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The Three Suns


  • Al Nevins, guitar (Born Albert Tepper 1915, Washington, DC; Died 25 January 1965, New York City, NY)
  • Morty Nevins, accordion (Born Morton Tepper 26 May 1917, Washington, DC; Died 20 July 1990, Beverly Hills, California)
  • Artie Dunn, organ (Born 14 March 1922, Dorchester, Massachussetts; Died 15 January 1996, Palm Springs, California)


The Three SunsReputed to be Mamie Eisenhower's favorite group, the Three Suns are the leading small group in exotica. Brothers Al and Morty grew up in Brooklyn, where they joined with their cousin, Artie Dunn, as a trio, Al switching from violin to guitar to pick up more gigs. After a year or two working around New York City, they got their first serious show at the Adelphia Hotel in Philadelphia in 1939 and then moved on the Circus lounge of the Hotel Picadilly in New York in 1940, where a two-week engagement turned into a seven-year stay.

They had their first hit in 1944, with "Twilight Time," and their cover of "Peg O' My Heart," released just after the Harmonicats' version came out, contended with it for the #1 spot.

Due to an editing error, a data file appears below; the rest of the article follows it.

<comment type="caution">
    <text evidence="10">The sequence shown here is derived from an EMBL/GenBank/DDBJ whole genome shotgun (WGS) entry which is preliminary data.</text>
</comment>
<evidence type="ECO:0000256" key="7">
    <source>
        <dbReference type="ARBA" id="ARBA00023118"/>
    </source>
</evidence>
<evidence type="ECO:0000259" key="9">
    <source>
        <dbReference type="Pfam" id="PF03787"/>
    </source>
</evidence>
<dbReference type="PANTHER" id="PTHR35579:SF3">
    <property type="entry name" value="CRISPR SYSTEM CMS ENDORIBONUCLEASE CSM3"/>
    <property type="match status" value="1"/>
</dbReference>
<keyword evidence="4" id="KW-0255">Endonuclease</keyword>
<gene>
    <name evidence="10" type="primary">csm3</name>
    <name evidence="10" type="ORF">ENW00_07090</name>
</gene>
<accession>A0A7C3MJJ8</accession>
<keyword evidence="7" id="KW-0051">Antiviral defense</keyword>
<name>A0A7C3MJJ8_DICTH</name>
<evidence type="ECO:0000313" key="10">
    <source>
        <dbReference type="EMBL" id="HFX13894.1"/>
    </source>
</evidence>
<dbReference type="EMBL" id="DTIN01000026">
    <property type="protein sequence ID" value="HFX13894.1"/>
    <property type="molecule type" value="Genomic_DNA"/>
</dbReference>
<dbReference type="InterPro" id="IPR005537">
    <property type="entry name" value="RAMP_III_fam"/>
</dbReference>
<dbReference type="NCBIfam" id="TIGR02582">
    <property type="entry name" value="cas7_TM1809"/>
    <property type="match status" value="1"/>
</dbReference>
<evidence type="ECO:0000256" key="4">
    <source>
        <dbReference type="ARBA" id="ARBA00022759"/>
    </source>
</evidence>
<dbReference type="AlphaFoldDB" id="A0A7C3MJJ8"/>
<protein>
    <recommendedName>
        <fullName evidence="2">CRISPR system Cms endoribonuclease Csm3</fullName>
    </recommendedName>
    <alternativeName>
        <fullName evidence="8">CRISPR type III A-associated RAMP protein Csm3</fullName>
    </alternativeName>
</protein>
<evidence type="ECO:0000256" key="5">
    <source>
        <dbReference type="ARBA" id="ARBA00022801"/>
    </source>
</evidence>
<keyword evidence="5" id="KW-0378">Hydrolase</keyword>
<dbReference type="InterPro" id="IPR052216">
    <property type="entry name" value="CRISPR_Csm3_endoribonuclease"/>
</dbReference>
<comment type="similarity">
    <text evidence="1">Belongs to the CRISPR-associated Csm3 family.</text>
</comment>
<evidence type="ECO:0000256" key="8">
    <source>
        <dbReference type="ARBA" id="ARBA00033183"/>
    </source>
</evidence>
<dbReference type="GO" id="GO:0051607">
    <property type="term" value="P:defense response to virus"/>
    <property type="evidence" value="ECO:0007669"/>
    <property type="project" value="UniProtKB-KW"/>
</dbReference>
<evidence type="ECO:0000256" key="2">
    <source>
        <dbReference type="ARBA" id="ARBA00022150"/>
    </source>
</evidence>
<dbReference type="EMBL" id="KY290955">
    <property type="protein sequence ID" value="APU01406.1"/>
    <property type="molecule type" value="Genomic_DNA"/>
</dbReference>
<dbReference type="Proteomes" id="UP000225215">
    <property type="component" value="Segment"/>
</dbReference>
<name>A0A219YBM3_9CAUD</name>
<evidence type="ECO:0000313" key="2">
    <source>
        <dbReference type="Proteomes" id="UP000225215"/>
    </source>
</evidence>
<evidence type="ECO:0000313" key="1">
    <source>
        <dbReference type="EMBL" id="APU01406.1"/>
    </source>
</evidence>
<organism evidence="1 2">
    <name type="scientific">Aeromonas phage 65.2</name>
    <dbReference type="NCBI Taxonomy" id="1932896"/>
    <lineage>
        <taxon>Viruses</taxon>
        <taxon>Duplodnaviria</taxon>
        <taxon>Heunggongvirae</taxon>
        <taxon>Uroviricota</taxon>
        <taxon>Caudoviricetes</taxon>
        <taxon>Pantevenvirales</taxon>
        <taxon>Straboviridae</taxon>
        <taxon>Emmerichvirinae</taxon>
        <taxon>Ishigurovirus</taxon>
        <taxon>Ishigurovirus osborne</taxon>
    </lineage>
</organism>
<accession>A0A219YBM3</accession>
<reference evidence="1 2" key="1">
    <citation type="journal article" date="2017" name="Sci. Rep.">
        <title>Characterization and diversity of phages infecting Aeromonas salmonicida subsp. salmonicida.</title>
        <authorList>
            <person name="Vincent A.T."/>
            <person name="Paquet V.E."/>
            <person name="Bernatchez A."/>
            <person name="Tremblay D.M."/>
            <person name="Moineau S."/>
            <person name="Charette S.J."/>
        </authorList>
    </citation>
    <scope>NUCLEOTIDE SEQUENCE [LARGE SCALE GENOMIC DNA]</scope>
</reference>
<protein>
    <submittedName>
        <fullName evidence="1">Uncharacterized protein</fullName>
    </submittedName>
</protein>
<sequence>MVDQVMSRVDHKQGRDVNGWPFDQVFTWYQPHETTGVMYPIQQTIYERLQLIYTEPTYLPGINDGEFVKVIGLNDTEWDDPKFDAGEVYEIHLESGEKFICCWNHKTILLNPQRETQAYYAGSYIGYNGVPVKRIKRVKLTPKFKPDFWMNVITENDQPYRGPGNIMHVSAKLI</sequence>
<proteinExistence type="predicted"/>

The Three Suns were a concept as much as a group, since Al Nevins dropped and added players to suit the material. In the late 1940s, the group was a quintet, with a rhythm guitar and bass added. Their first big hit, "Twilight Time," written by Morty Nevins, went on to have over 3 million air plays, according to BMI. In 1951, they recorded as a quintet with Marty Gold on organ and Larry Green on piano. They also recorded as a quartet with Ray Bohr on pipe organ (and later, on "Swinging on a Star," with R&B sax legend King Curtis!), as a sextet, a septet (with Billy Mure on second guitar), a combo of 13 (on "Perdido," 1954), and with orchestral accompaniment. Nevins himself stopped performing live in 1954 and concentrated on producing and publishing. Johnny Buck and later Joe Negri replaced him on guitar. Artie Dunn then reformed the group for live performances in 1957 with Tony Lovello on accordion and Johnny Romano on guitar. Morty Nevins went into studio work as an arranger and composer, and Al Nevins formed a music publishing house, Aldon Music, with Don Kirshner.

Aldon Music, located at 1650 Broadway, was just across the street from the legendary Brill Building. Nevins and Kirschner signed many of New York's best young songwriters and Aldon Music placed over 200 songs on the Top 40 charts, including "Will You Still Love Me Tomorrow" and "Up On The Roof" by Gerry Goffin and Carole King, "Breaking Up Is Hard To Do" by Neil Sedaka and Howard Greenfield, and "Uptown" by Barry Mann and Cynthia Weil. Aldon Music was bought by Columbia Pictures-Screen Gems in 1964. Kirschner took over as head of the music company, and Al Nevins retired.